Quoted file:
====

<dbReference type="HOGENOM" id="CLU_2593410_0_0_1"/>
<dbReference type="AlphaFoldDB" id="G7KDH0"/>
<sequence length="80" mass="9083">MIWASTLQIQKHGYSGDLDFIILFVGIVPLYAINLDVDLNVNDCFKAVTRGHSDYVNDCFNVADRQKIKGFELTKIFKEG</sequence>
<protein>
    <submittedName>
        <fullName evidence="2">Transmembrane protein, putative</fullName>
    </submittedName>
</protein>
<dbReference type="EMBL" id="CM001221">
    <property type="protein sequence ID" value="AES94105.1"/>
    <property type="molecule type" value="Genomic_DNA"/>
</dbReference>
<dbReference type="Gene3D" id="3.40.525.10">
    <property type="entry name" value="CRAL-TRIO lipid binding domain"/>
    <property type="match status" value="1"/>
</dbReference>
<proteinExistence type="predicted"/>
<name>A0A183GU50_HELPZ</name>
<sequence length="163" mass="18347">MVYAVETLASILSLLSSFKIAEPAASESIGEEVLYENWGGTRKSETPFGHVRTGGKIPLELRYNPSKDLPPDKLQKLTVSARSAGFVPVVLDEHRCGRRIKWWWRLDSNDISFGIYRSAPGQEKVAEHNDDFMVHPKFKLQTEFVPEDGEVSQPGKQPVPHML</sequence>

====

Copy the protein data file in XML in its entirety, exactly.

<dbReference type="HOGENOM" id="CLU_2593410_0_0_1"/>
<dbReference type="AlphaFoldDB" id="G7KDH0"/>
<sequence length="80" mass="9083">MIWASTLQIQKHGYSGDLDFIILFVGIVPLYAINLDVDLNVNDCFKAVTRGHSDYVNDCFNVADRQKIKGFELTKIFKEG</sequence>
<protein>
    <submittedName>
        <fullName evidence="2">Transmembrane protein, putative</fullName>
    </submittedName>
</protein>
<dbReference type="EMBL" id="CM001221">
    <property type="protein sequence ID" value="AES94105.1"/>
    <property type="molecule type" value="Genomic_DNA"/>
</dbReference>
<dbReference type="Gene3D" id="3.40.525.10">
    <property type="entry name" value="CRAL-TRIO lipid binding domain"/>
    <property type="match status" value="1"/>
</dbReference>
<proteinExistence type="predicted"/>
<name>A0A183GU50_HELPZ</name>
<sequence length="163" mass="18347">MVYAVETLASILSLLSSFKIAEPAASESIGEEVLYENWGGTRKSETPFGHVRTGGKIPLELRYNPSKDLPPDKLQKLTVSARSAGFVPVVLDEHRCGRRIKWWWRLDSNDISFGIYRSAPGQEKVAEHNDDFMVHPKFKLQTEFVPEDGEVSQPGKQPVPHML</sequence>